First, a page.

And yet there are contradictions: banks are probably amongst the few businesses that have an “extreme level of data” about customers. Banks know when you move your house, when you get that bonus & they even know when you are eating out at a restaurant or travelling internationally for the first time. Banking also was amongst the early adopters of analytics & so has the institutional capacity to understand customers better. And Banks have invested in huge amount of technology that can enable customer centricity. And yet Technology is transforming the way digitally savvy customers think about and manage their finances. And this is where banks may not be moving fast enough.

Banking tops the list of industries at risk of disintermediation by digitally savvy customers including millennials. And banks seem secure in the belief that this business is very hard to dislodge & too regulated to disrupt. Key findings from the Millennial Disruption Index (MDI), a three-year study of industry disruption at the hands of teens to thirty somethings (Millennials) found that 71% of Millenials would welcome a new bank from Amazon, Google, Square, Apple or Paypal.

I had written about the unbundling of banks earlier.

digital banks

In India, there seems to be a mad race by private sector banks to show Digital superiority. A lot of Apps are being launched. But at its core, the issue of being Customer centric still eludes many banks. Banks need to be committed to having an innate knowledge of their customer and using that knowledge for the customer’s benefit. Today most analytics teams in banks spend most of their effort in doing analytics that will benefit the bank: reduce risk, increase cross sell & reduce cost.

Chris Skinner, Chairman of the Financial Services Club and author of the book, Digital Bank, said, “A digital bank is a bank built with a vision to reach out to customers through digital augmentation. It is built specifically to offer the customer the service of their choice through the access of their choice.”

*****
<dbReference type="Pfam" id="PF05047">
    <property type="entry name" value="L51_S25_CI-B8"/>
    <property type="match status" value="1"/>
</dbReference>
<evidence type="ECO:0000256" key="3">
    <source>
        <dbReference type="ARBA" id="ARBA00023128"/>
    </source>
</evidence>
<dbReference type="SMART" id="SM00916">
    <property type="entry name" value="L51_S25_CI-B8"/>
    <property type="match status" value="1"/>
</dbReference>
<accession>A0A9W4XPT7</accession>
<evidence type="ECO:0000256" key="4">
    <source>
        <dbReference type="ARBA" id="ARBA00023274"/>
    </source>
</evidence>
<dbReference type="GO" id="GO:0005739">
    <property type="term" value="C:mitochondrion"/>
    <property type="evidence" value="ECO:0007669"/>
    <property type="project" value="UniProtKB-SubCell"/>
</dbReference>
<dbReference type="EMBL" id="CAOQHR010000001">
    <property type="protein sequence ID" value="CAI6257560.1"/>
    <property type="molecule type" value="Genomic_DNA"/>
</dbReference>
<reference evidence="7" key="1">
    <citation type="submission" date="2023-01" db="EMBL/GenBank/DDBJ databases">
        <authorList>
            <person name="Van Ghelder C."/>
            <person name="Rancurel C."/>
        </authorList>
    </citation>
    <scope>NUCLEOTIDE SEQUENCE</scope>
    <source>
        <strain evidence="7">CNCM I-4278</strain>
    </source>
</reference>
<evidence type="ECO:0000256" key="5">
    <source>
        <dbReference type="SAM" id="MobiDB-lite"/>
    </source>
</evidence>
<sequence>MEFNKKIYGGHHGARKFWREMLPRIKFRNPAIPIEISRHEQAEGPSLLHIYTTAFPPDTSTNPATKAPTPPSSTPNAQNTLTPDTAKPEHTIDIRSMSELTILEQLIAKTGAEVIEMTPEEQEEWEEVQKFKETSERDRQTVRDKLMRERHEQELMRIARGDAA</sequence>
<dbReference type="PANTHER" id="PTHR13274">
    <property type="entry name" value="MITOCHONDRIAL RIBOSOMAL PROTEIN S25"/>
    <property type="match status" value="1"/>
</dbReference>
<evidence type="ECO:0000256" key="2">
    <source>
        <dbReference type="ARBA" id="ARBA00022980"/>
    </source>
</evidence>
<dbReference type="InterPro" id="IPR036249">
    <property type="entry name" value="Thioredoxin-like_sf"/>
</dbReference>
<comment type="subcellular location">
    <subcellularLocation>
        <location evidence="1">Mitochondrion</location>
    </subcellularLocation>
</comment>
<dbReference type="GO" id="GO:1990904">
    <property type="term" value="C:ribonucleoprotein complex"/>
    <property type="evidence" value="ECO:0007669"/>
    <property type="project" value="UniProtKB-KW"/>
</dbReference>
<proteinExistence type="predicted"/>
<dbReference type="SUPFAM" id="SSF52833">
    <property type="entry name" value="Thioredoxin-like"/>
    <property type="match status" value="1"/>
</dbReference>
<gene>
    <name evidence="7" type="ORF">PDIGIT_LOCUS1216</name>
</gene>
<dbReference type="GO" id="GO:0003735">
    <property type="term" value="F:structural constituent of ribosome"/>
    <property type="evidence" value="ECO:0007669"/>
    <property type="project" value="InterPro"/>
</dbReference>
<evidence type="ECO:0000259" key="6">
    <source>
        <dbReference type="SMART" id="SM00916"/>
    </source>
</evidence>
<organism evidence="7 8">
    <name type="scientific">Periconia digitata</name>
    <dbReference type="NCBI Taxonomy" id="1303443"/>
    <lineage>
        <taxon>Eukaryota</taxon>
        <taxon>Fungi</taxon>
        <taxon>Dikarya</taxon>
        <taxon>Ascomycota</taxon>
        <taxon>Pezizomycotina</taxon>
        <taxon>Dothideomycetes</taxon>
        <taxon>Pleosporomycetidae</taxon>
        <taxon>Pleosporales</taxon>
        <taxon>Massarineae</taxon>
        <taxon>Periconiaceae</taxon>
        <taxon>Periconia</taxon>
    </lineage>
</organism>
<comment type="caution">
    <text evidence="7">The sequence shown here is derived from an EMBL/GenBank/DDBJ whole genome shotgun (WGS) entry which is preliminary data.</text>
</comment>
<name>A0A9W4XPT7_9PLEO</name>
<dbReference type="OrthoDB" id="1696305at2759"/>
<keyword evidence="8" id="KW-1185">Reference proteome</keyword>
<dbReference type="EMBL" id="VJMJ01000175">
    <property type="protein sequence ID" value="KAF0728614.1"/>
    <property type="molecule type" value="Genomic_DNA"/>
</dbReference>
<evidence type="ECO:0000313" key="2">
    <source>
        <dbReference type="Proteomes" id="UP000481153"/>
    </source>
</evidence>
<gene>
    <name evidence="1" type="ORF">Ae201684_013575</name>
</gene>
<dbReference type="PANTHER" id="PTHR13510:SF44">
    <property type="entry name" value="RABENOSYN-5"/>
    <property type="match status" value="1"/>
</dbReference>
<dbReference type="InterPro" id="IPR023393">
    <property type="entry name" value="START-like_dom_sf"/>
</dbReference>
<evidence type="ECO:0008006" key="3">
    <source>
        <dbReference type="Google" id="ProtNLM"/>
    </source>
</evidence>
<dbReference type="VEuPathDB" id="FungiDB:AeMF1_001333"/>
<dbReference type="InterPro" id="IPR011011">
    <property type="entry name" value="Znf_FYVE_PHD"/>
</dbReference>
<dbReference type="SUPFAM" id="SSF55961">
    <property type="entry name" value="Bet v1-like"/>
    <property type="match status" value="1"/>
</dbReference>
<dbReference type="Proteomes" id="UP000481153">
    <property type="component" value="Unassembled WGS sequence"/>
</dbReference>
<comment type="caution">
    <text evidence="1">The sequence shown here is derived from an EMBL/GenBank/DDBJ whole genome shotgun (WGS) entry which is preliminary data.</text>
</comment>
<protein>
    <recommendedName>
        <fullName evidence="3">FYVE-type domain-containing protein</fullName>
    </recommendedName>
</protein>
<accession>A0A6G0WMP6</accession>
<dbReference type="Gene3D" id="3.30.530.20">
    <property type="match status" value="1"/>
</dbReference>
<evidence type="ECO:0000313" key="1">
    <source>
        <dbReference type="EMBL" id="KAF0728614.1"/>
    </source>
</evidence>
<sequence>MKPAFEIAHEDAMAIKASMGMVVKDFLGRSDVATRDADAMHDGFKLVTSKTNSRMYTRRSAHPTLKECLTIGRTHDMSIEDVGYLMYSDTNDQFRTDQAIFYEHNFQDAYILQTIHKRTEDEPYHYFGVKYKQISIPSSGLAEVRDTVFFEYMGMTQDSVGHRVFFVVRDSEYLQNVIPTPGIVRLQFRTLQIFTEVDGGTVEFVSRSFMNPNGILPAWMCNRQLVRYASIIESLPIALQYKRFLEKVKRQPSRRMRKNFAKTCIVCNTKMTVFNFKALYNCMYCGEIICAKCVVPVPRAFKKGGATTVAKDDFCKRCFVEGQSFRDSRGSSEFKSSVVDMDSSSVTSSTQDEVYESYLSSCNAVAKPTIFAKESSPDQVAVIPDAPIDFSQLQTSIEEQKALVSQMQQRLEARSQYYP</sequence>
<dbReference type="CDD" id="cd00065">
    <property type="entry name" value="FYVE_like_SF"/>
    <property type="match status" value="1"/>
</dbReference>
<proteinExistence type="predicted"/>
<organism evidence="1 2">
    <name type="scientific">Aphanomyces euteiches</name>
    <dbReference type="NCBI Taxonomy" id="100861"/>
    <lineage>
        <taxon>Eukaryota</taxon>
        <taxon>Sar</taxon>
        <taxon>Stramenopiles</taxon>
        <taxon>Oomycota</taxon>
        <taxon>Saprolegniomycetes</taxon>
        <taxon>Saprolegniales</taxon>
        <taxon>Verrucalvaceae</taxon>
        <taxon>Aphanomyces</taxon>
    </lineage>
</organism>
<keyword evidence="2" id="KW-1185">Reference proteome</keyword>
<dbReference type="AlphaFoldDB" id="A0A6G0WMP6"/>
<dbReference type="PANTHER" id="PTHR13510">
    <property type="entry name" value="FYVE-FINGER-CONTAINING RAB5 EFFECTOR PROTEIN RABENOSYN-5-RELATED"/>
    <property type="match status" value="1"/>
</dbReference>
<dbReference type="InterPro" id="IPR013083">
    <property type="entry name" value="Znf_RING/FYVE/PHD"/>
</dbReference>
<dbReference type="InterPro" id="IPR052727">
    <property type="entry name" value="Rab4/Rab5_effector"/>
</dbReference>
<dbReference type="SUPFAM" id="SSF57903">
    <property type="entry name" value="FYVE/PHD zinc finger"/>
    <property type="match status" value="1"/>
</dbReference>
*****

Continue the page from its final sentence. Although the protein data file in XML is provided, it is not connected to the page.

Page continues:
And yet banks do an extraordinary amount of push based marketing-pushing messages to customers which may not be relevant through emails, sms & calls. Banks set up campaign management teams that mine data & use marketing technology to automate campaigns for customers. But sometimes we need to be cautious about technology & automation. Our campaigns are not customer centric; they intrude & do not provide relevant information. In such a case, automating & increasing the volume of this campaign is pointless. You are only automating a more intrusive form of marketing, that doesnt work.

Often there is this belief that complex analytics is required to become more Customer centric by providing appropriate offers.But you don’t need too much fancy analytics to become more customer centric. There is so much data that exists with a bank that you can create hundreds of examples of campaigns that connect to customers.

I saw this wonderful example from Jim Bruene at Finovate:

“Card reissues after a data breach, or lost/stolen situation, are annoying for cardholders. But it’s even worse for the issuer who has to pay for a new card, hound the customer to activate it, handle customer service calls, and then risk losing recurring revenues from now-broken automated pre-authorized charges.

So kudos to Capital One for taking an important step in solving this problem.

Earlier this week I received a new card and number from Capital One, presumably because my card had been involved in a breach. I am not aware of any unauthorized attempts to use it.

In a followup email this morning, the giant issuer reminded me to activate the new card. That’s a fairly typical technique these days. But the help didn’t end there. The bank provided a list of likely merchants where I may need to update card info to avoid the charge being denied (see screenshot below)”.

http://bit.ly/1eOZroI

Simple communication like this can diffrentiate a bank & make it more relevant to consumers.

Here is what I believe banks need to think about:

  1. Treat customer communication with the same intensity that FMCG companies treat their advertising.
  2. Look at their data to “help customers”. Banks have rich information & everyone should be thinking about simple ways to connect with customers. Most times banks engage with customers only to cross or upsell. Bankers may want to think of a paradigm where sales begins to happen because you connect with customers at relevant moments with personalised communication like the example above.
  3. Set up a Customer Intelligence unit-use them to derive insight “about customers for customers”.
  4. Use that insight to create engagement programs with customers which help them lead their daily life.
  5. Cross sell will happen as an outcome.
  6. We believe that Marketing will move towards relevancy:
    • “Marketing that is done so well that it feels like a service”
    • “Marketing as a relationship”
  7. At Cequity we call this philosophy-“To service is to Sell”.